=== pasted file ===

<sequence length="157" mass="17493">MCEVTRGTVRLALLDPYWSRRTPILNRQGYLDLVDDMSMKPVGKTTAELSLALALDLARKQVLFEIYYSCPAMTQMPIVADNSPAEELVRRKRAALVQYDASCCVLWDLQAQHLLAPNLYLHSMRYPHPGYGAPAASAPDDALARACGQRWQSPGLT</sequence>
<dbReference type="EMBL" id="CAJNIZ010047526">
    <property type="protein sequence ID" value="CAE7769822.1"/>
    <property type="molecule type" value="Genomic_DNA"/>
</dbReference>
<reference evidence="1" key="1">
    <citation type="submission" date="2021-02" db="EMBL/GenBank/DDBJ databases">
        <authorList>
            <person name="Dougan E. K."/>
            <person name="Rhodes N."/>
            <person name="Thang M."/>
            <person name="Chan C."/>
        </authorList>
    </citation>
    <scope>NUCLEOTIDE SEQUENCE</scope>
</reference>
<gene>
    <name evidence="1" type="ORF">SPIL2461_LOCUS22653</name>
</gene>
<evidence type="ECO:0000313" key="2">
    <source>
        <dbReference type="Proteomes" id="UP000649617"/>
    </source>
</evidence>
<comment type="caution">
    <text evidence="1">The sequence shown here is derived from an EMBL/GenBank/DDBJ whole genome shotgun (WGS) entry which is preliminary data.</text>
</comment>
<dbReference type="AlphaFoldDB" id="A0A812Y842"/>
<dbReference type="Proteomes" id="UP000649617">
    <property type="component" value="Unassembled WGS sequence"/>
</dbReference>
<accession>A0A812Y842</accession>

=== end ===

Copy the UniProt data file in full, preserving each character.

<sequence length="157" mass="17493">MCEVTRGTVRLALLDPYWSRRTPILNRQGYLDLVDDMSMKPVGKTTAELSLALALDLARKQVLFEIYYSCPAMTQMPIVADNSPAEELVRRKRAALVQYDASCCVLWDLQAQHLLAPNLYLHSMRYPHPGYGAPAASAPDDALARACGQRWQSPGLT</sequence>
<dbReference type="EMBL" id="CAJNIZ010047526">
    <property type="protein sequence ID" value="CAE7769822.1"/>
    <property type="molecule type" value="Genomic_DNA"/>
</dbReference>
<reference evidence="1" key="1">
    <citation type="submission" date="2021-02" db="EMBL/GenBank/DDBJ databases">
        <authorList>
            <person name="Dougan E. K."/>
            <person name="Rhodes N."/>
            <person name="Thang M."/>
            <person name="Chan C."/>
        </authorList>
    </citation>
    <scope>NUCLEOTIDE SEQUENCE</scope>
</reference>
<gene>
    <name evidence="1" type="ORF">SPIL2461_LOCUS22653</name>
</gene>
<evidence type="ECO:0000313" key="2">
    <source>
        <dbReference type="Proteomes" id="UP000649617"/>
    </source>
</evidence>
<comment type="caution">
    <text evidence="1">The sequence shown here is derived from an EMBL/GenBank/DDBJ whole genome shotgun (WGS) entry which is preliminary data.</text>
</comment>
<dbReference type="AlphaFoldDB" id="A0A812Y842"/>
<dbReference type="Proteomes" id="UP000649617">
    <property type="component" value="Unassembled WGS sequence"/>
</dbReference>
<accession>A0A812Y842</accession>